So, if you’re anything like me (human, eyes-having), you probably already know about what’s in Netflix’s ‘Watch Instantly’ cave of wonders. “Look at this stuff/Isn’t it neat?/Wouldn’t you think my collection’s complete?/Wouldn’t you think I’m the girl/The girl who has … everything?”–You Guys. You’re probably already in the middle of watching one of the amazing television series they offer every episode of–pop in a Lunesta, throw on some American Dad! Season 4, enjoy the ride. But, shut up. In fact: throw your computer out. Because every episode of Roseanne is on there right now, unannounced (you know when something’s in your CAVEMAN (non-Instant) queue and then they’re like “becomes available on Instant on such-and-such-date? It didn’t say that about Roseanne); and even if you already know this to be true, it bears repeating–that fucking show is fucking perfect in every goddamn way, the end. For real. I grew up on this shit, it’s still re-run on TV, I always counted it among my favorites; but, what I never realized before sitting down and burning through the early seasons like someone was paying me to (no one was or is) is that most of my other favorite shows, plus most of the other shows ever made, can suck a dick when compared to Roseanne.“Chill out, Gabe, that’s rude and you don’t even mean it.”–You Guys. Yeah, maybe. But, nope. Roseanne is incredible and this is why:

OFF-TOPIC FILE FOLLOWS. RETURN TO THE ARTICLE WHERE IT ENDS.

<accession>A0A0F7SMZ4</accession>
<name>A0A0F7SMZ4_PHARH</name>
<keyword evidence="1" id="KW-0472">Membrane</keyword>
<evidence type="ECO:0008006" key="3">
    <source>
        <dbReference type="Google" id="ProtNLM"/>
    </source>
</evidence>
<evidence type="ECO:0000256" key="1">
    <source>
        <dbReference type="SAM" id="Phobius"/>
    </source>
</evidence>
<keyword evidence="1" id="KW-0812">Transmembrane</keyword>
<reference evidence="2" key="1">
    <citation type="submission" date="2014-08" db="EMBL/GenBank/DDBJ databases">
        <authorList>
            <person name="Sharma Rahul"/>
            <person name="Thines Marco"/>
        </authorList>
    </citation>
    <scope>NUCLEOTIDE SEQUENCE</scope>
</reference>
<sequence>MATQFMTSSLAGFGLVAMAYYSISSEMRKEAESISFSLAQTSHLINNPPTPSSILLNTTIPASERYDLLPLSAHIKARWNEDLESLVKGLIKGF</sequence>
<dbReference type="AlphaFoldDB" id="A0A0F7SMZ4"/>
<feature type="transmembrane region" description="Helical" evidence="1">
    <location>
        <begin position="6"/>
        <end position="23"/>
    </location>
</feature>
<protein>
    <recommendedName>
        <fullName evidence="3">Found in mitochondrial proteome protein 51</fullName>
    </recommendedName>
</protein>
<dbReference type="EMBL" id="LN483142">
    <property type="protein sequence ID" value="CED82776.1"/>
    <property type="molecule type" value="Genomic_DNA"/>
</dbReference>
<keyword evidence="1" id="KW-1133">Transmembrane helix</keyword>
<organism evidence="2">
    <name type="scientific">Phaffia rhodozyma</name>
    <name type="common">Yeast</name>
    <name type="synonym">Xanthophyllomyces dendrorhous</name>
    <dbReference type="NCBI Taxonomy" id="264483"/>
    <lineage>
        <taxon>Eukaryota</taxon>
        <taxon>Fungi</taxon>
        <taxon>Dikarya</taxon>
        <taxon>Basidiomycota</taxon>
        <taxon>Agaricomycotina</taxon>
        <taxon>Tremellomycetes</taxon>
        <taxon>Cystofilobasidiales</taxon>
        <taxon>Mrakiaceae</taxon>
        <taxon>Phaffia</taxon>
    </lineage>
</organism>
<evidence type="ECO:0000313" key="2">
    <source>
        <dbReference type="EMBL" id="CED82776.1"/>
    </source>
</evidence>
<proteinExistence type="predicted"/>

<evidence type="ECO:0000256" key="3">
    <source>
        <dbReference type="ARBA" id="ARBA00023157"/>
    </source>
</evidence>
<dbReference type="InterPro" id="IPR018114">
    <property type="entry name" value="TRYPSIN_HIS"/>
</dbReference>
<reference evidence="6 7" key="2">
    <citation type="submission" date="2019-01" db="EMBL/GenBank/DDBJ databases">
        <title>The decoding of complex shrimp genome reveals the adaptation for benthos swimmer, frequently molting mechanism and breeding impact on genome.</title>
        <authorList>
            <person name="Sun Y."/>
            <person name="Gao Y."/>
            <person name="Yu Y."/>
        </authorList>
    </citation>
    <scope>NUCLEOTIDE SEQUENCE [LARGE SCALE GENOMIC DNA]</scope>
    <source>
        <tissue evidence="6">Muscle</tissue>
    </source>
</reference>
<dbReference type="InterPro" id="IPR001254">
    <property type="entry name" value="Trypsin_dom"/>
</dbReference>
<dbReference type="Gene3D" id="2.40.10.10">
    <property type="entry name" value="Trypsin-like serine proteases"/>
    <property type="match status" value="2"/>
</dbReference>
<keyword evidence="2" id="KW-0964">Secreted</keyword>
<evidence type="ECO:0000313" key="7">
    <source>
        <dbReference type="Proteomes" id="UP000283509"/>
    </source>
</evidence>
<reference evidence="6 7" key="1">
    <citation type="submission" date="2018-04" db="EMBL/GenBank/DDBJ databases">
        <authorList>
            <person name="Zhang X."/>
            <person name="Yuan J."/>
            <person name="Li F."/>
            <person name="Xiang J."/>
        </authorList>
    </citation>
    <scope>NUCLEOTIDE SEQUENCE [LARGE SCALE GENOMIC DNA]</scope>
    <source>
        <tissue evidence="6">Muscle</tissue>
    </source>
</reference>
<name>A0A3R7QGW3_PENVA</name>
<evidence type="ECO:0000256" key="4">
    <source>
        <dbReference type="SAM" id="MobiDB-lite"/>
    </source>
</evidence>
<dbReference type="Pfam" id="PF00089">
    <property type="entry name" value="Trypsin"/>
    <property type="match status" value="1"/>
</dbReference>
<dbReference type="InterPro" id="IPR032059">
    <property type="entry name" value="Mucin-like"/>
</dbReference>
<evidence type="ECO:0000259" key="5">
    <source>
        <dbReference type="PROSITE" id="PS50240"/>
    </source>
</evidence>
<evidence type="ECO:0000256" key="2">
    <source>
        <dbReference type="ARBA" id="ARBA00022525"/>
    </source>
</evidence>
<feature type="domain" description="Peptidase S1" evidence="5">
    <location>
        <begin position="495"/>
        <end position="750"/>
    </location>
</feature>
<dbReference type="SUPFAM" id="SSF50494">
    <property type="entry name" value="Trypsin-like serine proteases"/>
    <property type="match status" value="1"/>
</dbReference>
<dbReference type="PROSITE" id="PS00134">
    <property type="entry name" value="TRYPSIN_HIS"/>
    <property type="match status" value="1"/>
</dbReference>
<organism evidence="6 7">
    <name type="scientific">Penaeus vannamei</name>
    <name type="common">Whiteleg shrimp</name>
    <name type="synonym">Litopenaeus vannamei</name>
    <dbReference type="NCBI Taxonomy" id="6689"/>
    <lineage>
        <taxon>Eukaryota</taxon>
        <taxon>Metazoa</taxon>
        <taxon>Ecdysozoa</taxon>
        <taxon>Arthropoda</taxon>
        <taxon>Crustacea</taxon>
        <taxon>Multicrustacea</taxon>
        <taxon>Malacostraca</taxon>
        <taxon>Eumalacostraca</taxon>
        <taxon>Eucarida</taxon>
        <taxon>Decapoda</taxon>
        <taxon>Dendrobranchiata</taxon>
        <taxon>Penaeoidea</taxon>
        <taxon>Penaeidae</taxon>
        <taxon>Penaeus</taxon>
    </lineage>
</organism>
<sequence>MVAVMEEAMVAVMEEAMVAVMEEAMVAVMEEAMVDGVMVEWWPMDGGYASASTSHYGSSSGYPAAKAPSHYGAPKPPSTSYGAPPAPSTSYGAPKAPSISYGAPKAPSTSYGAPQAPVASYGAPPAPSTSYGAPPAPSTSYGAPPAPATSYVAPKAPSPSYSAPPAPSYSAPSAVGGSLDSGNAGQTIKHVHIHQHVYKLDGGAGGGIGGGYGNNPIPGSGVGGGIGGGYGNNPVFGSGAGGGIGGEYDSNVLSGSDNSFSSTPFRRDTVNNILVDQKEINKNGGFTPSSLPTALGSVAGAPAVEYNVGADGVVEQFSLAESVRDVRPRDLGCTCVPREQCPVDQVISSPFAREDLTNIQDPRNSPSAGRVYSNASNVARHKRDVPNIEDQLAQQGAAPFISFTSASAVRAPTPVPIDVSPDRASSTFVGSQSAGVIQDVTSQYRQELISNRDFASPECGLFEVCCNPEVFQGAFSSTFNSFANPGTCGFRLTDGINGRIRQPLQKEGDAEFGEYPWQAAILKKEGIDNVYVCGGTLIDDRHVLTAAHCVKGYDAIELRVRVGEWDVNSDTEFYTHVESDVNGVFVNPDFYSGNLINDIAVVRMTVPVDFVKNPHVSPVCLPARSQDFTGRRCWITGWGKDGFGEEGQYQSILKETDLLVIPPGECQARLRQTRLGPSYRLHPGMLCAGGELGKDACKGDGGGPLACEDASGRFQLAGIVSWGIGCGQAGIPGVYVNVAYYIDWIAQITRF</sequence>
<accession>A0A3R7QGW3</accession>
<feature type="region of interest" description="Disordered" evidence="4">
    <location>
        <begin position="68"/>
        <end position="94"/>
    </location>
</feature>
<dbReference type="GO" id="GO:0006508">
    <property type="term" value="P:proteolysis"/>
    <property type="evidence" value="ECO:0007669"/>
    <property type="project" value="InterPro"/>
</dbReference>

1. Roseanne can’t act in the beginning, but is like a tickled schoolgirl in the presence of Laurie Metcalf’s and John Goodman’s uber-excellent skill-perfection at acting. Watching Roseanne watch them do their thang (at which they are both INCREDIBLY next-level and TV was lucky to ever have them inside it) is so lovely. She’s like an audience member who’s wandered up out of the bleachers for a better view, then has to say a HILARIOUS line on cue. The show is taped live and obviously edited, so what we’re seeing are just the best takes; but even still, Roseanne seems on the verge of laughing 80% of the time (in a great way, not annoying, swear). The kids crack her up too, as I’m sure the camera men did, and the caterers, and everyone she ever met. But, when she’s acting with Aunt Jackie or Dan, which she NODOY ALWAYS IS, you can tell she’s having the time of her fucking life, and being SCHOOLED in the process. This was lost on me as a child and teen.
2. Darlene and Becky actually LOVE each other, even though in your memories they’re always bickering in a really predictable way. I always thought Becky was a stuck-up bitch and Darlene was a smart-ass bitch and the two of them were always scheming on how to murder each other with Bart Simpson-isms. Nope, not the case, AT ALL. In fact, they’re incredibly realistic for sisters who get along but have to share a room and are at different stages of puberty. Did you know that Becky like … invites Darlene to parties with her? I didn’t! And they talk about boys? Like, both of them, to each other? They think each other is … so weird, but they’re right, and they don’t hate each other about it. Also, I had no idea that Becky and Roseanne were so tight, I always thought Becky was kind of an outcast because she was “pretty.” NOPE: Roseanne totally fosters Becky’s girly side–scrimps and saves for new dresses, helps her do her hair, is always telling her to borrow her earrings… It’s fucking adorable. Sure, Mark changes everything, but not for like 4 years. This was lost on me as a child and teen.